Who are we, according to John, here? We are children of God.
That new identity begins with the outpouring of God’s love upon us through Jesus Christ.
What is God’s love like? John tells us, first of all, that God’s love is “great,” a Greek word which conveys astonishment and wonder. God’s love is shocking—amazing—it has a greatness that surpasses our understanding.
Second, John tells us God’s love is “lavished on us.” We may not use the word “lavish” very often, but it conveys an extravagant generosity. It’s the word we use to describe an over-the-top gift someone gives us. God’s love is a great, gift-love. That shocking gift-love is at the very center of our lives through Jesus Christ. It establishes who we are. It determines our identity.
So much of our lives is spent trying to feel significant; to feel like we’re “someone.” We seek that through the love or attention of others, through our accomplishments, through standing out from the crowd in some way. But here, we are told that the limitless love of God is generously and shockingly poured into our lives. It’s not something we have to search for all our lives, it’s something that is readily available and given to us through Jesus Christ.
Settle into that for a moment. The God of the universe, who created us, loves us lavishly, shockingly, and personally.
How powerful it is to know that we are God’s children. I can’t help but think of the way Paul describes this reality in Romans 8:
The Spirit you received does not make you slaves, so that you live in fear again; rather, the Spirit you received brought about your adoption to sonship. And by him we cry, “Abba, Father. The Spirit himself testifies with our spirit that we are God’s children. (Romans 8:15-16)
Today, take some time to rest in the truth that through faith in Jesus Christ we are God’s children, dearly loved and held in the divine embrace by our Abba Father no matter what comes.
The Spirit you received does not make you slaves, so that you live in fear again; rather, the Spirit you received brought about your adoption to sonship. And by him we cry, “Abba, Father.” (Romans 8:15)
One pervasive problem of prayer is how our prayers relate to the sovereignty of God. If God is all-knowing and rules over all the cosmos, then why should we pray and what effect do our prayers have upon God and the universe? Over the next few days, we will explore this important challenge of prayer.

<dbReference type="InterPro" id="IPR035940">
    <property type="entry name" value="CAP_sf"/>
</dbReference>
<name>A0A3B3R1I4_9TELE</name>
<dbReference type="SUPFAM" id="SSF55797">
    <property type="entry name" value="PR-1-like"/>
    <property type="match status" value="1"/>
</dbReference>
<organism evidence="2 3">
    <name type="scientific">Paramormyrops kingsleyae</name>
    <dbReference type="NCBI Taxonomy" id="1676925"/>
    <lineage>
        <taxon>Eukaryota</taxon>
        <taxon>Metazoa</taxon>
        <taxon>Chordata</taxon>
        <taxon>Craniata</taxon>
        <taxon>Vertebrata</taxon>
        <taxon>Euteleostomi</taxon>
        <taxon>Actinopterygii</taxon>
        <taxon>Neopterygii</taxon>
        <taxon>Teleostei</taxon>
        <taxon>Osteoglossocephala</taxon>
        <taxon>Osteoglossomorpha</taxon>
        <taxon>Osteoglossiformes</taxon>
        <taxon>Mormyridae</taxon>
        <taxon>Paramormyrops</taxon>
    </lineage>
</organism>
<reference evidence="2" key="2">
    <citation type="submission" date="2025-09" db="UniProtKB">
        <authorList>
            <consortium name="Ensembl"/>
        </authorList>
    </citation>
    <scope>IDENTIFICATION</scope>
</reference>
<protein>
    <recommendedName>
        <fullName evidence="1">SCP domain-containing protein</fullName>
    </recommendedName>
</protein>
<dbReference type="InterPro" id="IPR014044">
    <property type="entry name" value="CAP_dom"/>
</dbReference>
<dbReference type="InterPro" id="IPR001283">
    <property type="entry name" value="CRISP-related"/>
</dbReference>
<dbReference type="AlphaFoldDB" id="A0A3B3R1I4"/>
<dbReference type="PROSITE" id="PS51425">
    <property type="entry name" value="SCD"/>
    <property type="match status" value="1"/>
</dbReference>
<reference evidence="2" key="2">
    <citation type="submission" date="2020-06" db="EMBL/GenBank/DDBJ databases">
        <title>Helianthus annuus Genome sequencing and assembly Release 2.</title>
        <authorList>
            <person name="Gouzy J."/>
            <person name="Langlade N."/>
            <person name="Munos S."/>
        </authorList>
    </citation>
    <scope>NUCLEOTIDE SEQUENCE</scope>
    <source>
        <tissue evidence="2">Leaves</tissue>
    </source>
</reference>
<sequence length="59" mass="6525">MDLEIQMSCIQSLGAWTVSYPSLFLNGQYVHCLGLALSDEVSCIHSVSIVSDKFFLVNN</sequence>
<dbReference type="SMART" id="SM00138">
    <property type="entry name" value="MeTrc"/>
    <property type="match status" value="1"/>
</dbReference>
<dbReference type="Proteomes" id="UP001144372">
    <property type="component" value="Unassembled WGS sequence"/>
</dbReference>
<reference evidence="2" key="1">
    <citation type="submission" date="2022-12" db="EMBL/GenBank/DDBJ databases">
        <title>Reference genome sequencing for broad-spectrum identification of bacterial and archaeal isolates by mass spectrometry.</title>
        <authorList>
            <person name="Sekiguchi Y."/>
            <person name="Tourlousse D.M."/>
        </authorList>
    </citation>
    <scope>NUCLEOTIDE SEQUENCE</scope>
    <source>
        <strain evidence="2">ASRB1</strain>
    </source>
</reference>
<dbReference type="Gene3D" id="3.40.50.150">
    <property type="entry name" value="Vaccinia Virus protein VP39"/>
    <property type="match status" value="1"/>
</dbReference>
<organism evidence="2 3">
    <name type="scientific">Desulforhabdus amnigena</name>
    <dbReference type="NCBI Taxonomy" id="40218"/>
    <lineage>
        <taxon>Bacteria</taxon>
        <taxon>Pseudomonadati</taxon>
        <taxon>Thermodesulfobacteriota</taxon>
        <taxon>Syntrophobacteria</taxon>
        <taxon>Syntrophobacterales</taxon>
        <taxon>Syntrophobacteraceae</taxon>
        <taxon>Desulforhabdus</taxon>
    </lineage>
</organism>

If this is true, then why should we pray? The first way to answer this question derives from our relationship with God. We pray to the Sovereign God because He wants us to enter into relationship with Him. The entire Bible testifies to this, especially the great covenants with Noah, Abraham, Moses, and David. Furthermore, the very reason Jesus came as incarnate Messiah was “to seek and save the lost” (Luke 19:10) in order to reconcile us to God (Romans 5:10).
Reconciliation is all about restoration of relationship. Our relationship with God is established through Jesus Christ and infused with vibrant interactivity by the indwelling presence of the Holy Spirit. This is why the Apostle Paul writes to the church in Rome: “The Spirit you received does not make you slaves, so that you live in fear again; rather, the Spirit you received brought about your adoption to sonship. And by him we cry, ‘Abba, Father’” (Romans 8:15).
It is in prayer that we communicate with God, both establishing and strengthening our relationship. As John Piper writes, “Prayer is the nerve center of our vital fellowship with Jesus.” Like two friends who grow in relationship by talking over a meal, or two spouses who communicate over great distances through phone calls, our prayer life with the sovereign God breathes life into the relationship we have with God the Father through Christ Jesus by the power of the Holy Spirit.
Father, Son, and Holy Spirit – the Sovereign, Triune God – thank You for reaching me when I was lost in the dark territory of sin. Before I ever gave a thought to You, You thought of me and rescued me. I thank You and praise You. I worship You and offer my life to You. Grant me the gift of knowing You more as I learn how to pray to You, my good God.
Why is it so important for us to be authentically known and to authentically know others? Why do relationships feel a tension expressed often in exasperation with phrases like, “You don’t even know who I am!” or “I don’t even know who you are anymore!” It is because being known and knowing others is one of the unique aspects of what it means to be human. In fact, that personal knowledge we have of others and we allow others to have of us has a lot to do with our identity.
In our current series at Eastbrook Church, “Who Am I?“, we are exploring biblical answers to questions about our identity as human beings. This past weekend I explored the ways in which knowing is so important to us grasping a sense of personal identity. Specifically, I addressed the importance of being known by God as a fundamental element of our ability to answer the question, “who am I?”
You can view the message video and an expanded sermon outline below. You can follow the entire series at our web-site, through the Eastbrook app, or through our audio podcast.